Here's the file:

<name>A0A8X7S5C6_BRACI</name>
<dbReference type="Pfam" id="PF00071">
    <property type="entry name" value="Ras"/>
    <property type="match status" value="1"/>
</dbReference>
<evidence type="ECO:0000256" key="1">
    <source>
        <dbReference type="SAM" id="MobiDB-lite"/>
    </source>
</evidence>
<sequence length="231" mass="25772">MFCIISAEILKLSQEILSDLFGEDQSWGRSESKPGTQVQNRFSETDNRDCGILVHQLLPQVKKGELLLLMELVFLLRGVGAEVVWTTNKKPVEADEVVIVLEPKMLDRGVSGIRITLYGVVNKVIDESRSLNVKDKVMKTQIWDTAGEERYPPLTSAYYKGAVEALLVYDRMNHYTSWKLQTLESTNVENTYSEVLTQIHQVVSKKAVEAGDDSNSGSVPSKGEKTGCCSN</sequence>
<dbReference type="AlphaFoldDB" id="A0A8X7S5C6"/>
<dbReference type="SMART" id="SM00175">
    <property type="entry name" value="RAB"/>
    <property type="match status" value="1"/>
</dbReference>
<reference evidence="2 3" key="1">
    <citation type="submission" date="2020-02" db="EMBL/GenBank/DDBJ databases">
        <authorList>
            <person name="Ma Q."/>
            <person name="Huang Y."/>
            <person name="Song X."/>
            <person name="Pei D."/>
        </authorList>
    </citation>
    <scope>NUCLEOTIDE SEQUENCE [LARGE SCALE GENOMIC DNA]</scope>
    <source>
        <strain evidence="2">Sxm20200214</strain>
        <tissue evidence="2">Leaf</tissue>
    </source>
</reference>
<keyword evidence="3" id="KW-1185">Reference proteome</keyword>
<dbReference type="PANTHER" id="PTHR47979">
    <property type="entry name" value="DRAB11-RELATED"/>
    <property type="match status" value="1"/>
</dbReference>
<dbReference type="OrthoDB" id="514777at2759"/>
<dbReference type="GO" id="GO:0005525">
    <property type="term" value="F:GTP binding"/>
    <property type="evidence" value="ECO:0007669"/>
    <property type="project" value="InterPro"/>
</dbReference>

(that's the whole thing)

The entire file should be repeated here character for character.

<name>A0A8X7S5C6_BRACI</name>
<dbReference type="Pfam" id="PF00071">
    <property type="entry name" value="Ras"/>
    <property type="match status" value="1"/>
</dbReference>
<evidence type="ECO:0000256" key="1">
    <source>
        <dbReference type="SAM" id="MobiDB-lite"/>
    </source>
</evidence>
<sequence length="231" mass="25772">MFCIISAEILKLSQEILSDLFGEDQSWGRSESKPGTQVQNRFSETDNRDCGILVHQLLPQVKKGELLLLMELVFLLRGVGAEVVWTTNKKPVEADEVVIVLEPKMLDRGVSGIRITLYGVVNKVIDESRSLNVKDKVMKTQIWDTAGEERYPPLTSAYYKGAVEALLVYDRMNHYTSWKLQTLESTNVENTYSEVLTQIHQVVSKKAVEAGDDSNSGSVPSKGEKTGCCSN</sequence>
<dbReference type="AlphaFoldDB" id="A0A8X7S5C6"/>
<dbReference type="SMART" id="SM00175">
    <property type="entry name" value="RAB"/>
    <property type="match status" value="1"/>
</dbReference>
<reference evidence="2 3" key="1">
    <citation type="submission" date="2020-02" db="EMBL/GenBank/DDBJ databases">
        <authorList>
            <person name="Ma Q."/>
            <person name="Huang Y."/>
            <person name="Song X."/>
            <person name="Pei D."/>
        </authorList>
    </citation>
    <scope>NUCLEOTIDE SEQUENCE [LARGE SCALE GENOMIC DNA]</scope>
    <source>
        <strain evidence="2">Sxm20200214</strain>
        <tissue evidence="2">Leaf</tissue>
    </source>
</reference>
<keyword evidence="3" id="KW-1185">Reference proteome</keyword>
<dbReference type="PANTHER" id="PTHR47979">
    <property type="entry name" value="DRAB11-RELATED"/>
    <property type="match status" value="1"/>
</dbReference>
<dbReference type="OrthoDB" id="514777at2759"/>
<dbReference type="GO" id="GO:0005525">
    <property type="term" value="F:GTP binding"/>
    <property type="evidence" value="ECO:0007669"/>
    <property type="project" value="InterPro"/>
</dbReference>